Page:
Davies takes a look at who didn’t fund Philly mayoral-race super PACs

 Mayoral candidates Jim Kenney and Tony Williams have benefited most from super-PAC involvement in the race. (NewsWorks, file art)

Mayoral candidates Jim Kenney and Tony Williams have benefited most from super-PAC involvement in the race. (NewsWorks, file art)

If you’ve paying even a modicum of attention to the mayoral-primary race, or take note of political commercials on television, you probably already know that super PACs have had quite a bit of public say lately.

But today, WHYY’s Dave Davies took a look at that impact through a different prism: Specifically, he asked “Who didn’t fund Philly’s super PACs?”

Davies’ overarching discovery?

What’s striking to me is that in this mayor’s race, when the door was open to big money, only the unions came to play. The law firms, insurance brokers and developers stayed home.

Yeah, that is rather interesting.

On to question No. 2: “So why didn’t the old special interests put their money into super PACs this year?”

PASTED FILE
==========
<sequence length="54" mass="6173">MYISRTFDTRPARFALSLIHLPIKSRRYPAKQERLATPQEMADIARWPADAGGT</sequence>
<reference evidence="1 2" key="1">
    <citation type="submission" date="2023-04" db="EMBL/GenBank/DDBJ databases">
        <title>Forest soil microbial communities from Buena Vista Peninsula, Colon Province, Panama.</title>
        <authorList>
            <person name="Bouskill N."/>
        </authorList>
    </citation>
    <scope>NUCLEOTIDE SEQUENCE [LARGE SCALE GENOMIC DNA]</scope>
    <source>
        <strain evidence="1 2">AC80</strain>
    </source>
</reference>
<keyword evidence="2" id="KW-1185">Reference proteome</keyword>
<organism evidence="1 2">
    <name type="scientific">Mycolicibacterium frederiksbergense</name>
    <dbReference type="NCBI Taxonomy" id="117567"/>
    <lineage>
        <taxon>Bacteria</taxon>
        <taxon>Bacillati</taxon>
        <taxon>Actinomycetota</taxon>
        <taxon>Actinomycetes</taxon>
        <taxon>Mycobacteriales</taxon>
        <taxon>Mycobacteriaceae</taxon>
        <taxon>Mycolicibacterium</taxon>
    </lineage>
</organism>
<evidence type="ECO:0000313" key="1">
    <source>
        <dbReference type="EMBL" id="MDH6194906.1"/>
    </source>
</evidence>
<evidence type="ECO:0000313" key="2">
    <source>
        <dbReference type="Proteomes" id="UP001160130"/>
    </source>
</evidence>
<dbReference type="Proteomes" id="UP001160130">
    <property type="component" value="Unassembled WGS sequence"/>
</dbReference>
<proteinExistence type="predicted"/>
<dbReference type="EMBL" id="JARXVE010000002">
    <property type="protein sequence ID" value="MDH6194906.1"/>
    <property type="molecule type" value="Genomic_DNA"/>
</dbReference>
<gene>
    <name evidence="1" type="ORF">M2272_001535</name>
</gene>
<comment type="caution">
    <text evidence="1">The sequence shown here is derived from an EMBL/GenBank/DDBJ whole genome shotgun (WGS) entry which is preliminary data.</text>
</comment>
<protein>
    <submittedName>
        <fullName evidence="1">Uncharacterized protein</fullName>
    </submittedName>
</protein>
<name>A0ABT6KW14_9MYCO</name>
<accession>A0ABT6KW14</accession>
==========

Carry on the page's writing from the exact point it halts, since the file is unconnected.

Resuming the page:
One reason: Starting a super PAC is a lot of effort. Giving a big check to a candidate in the good ole’ days was costly, but it was simple. You gave him 50 grand and that was it.

But to help your candidate with an independent expenditure committee, you have to essentially build a campaign apparatus yourself. You have find somebody you trust to manage it, do polling, craft a message, make commercials, buy TV time, the works.

And you have to think strategically about what will best help your candidate win. …

Another reason: I’m just guessing here, but it may be that the law firms and developers are relieved they don’t have to be making huge donations, and aren’t so anxious to find ways around contribution limits.

You can check out Davies’ full report via this link.

 

 

 

 

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